There have been lots of points in this post. If you think I’ve missed something, want to add your own point or expand on something I’ve mentioned, then just comment or drop me a line. As usual comments are open and welcome.

I also say that all comments will be published (provided they are not spam, contribute to the discussion and are vendor agnostic). If you would like to insert the comment in a section so that the flow of the article remains intact, just let me know and I’ll add it.

The floor is now open J.

****

As a side note, its time to revise these practices – perhaps more in a later post.

BIML II – Extracting Database Tables to Text Files

BIML II – Extracting Database Tables to Text Files

In this post we look at the Biml required to generate a SSIS package that copies data from a table to a flat file (that is, a text file output). It’s a pretty simple example but one that can build on our prior knowledge. We have already gone over the basics of Biml in our first post so we won’t worry about an overview of Biml, how to install it or generate packages. What’s worth remembering though, is that Biml is an XML specification and packages and connections are child nodes of the XML root. We’ll also deviate little bit in this post by using an OLEDB connection to SQL Server and specifying a file format.

Overview

If we think about the way our package would be built in SSIS, we would probably follow a simple set of steps;

  1. Create a connection to SQL Server
  2. Add a dataflow task
  3. Specify a source (let’s just use an OLEDB source) and provide the query.
  4. Add a flat file as a destination output then join the source to destination and then configure the output by creating a new flat file connection manager.

What’s somewhat hidden in this process is that the output file structure is defined automatically when we create a new connection – that is, in the destination wizard (it is handled by the wizard when you create a new connection manager). Keep in mind that the Biml has no idea about this and so we need to specify the file structure somewhere in the Biml code.

So if we are going to achieve this in Biml, we would need to;

  1. Add the connections
  2. Specify the file format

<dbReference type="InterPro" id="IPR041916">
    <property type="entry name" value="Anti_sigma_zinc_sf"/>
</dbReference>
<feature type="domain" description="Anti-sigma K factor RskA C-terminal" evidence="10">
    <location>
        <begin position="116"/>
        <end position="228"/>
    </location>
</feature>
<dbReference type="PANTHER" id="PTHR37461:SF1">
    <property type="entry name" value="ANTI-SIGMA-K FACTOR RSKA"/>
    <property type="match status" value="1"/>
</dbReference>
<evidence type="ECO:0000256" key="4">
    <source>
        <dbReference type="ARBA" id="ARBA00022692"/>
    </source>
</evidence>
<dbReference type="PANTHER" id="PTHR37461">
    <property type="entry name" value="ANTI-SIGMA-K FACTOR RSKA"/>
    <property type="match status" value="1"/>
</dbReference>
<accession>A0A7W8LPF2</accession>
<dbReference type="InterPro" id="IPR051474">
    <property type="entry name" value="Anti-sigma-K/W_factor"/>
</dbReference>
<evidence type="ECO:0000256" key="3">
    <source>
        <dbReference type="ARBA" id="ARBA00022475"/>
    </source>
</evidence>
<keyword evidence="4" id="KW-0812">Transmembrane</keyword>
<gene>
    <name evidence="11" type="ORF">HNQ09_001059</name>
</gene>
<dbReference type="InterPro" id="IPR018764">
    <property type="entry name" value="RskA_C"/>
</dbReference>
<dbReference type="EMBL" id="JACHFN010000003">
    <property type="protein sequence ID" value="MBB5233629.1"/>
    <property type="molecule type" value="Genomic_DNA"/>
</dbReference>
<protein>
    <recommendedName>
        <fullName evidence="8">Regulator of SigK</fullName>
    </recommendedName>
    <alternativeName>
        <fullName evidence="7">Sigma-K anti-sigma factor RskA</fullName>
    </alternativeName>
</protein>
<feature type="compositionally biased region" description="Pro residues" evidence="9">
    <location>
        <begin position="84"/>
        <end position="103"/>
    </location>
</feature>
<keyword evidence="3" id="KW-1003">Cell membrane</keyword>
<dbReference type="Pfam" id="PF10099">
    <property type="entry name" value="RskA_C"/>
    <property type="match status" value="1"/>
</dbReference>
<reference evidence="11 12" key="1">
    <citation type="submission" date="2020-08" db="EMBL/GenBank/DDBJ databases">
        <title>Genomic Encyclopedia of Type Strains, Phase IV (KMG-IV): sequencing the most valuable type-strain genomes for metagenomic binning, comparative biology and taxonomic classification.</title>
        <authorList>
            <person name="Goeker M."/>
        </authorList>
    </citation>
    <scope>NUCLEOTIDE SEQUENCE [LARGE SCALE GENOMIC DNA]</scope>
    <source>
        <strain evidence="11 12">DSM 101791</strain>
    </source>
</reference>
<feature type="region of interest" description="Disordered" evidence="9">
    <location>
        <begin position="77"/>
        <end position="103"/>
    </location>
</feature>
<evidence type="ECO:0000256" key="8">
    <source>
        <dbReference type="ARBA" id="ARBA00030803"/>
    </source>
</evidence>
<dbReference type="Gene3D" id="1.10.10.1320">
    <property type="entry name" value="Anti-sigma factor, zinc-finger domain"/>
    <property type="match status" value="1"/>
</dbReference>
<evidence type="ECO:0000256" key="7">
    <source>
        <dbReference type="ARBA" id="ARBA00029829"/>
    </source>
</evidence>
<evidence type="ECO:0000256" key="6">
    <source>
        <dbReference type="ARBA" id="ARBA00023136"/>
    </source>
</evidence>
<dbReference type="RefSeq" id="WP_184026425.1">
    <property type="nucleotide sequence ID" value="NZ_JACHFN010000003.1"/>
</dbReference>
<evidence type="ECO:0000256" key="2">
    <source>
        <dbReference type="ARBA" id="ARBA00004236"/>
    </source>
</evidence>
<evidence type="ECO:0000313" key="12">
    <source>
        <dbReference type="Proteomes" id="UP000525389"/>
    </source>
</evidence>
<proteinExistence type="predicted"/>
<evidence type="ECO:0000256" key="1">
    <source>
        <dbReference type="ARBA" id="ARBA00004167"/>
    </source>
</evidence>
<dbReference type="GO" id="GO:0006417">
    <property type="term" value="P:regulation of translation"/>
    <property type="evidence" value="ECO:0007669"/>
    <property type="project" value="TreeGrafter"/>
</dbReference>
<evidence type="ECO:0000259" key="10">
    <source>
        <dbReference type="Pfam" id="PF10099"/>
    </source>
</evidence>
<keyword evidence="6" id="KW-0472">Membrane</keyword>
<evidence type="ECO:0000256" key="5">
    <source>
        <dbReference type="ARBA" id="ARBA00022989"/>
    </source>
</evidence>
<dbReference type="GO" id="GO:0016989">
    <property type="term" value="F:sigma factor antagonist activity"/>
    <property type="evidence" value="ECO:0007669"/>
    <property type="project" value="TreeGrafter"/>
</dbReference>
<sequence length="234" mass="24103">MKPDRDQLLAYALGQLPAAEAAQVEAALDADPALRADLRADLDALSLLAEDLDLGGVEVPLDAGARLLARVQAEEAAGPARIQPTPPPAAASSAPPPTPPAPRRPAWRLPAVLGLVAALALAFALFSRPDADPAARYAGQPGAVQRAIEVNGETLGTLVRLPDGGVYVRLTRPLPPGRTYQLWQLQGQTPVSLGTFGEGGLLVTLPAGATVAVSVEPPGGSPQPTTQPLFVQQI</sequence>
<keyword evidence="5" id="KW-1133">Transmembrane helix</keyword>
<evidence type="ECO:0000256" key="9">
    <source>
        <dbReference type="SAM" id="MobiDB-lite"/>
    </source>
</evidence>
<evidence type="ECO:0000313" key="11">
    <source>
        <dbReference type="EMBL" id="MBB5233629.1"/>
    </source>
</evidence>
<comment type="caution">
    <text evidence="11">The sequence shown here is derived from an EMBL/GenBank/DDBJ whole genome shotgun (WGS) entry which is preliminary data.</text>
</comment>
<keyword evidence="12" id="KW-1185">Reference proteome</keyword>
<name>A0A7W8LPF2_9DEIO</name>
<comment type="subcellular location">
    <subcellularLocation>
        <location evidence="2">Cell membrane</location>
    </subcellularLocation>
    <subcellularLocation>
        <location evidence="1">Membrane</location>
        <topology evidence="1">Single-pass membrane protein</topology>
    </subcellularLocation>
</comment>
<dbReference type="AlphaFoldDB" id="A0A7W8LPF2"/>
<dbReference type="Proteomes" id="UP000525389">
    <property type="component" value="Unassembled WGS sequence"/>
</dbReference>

3. Create a package that has a data flow task
    1. Uses the source connection (with a query) to produce a dataset … and
    2. Places that dataset into an output connection.

So we would expect our structure to be something like this (I’m using a little prior knowledge and know that the FileFormats tag is a root element);

<Biml xmlns="http://schemas.varigence.com/biml.xsd">

  <Connections>
    <!-- Placeholder for connection -->
  </Connections>

  <FileFormats>
    <!-- Placeholder for structures-->
  </FileFormats>

  <Packages>
    <Package Name="CopyAccount" ConstraintMode="Linear">
    <!-- Place Holder for a Package -->
    </Package>
  </Packages>

</Biml>

Connections

If we follow our previous example, we can simply specify our connections under the connection node as in the following code (again Intellisense can work wonders here). The OLEDB connection should be pretty straight forward, but what is interesting is the simplicity of the FlatFile connection. As you would expect, its go a Name and a Path (or destination), but what’s interesting is the FileFormat specification. This is a required property for a flat file and specifies the structure of the stream.

<Connections>
  <OleDbConnection Name="Source" ConnectionString="Provider=SQLOLEDB;Data Source=localhost;Integrated Security=SSPI;Initial Catalog=AdventureWorksDW2012" />  
  <FlatFileConnection Name="Target" FilePath="F:\Output.txt" FileFormat="AccountTable" />
</Connections>

FileFormat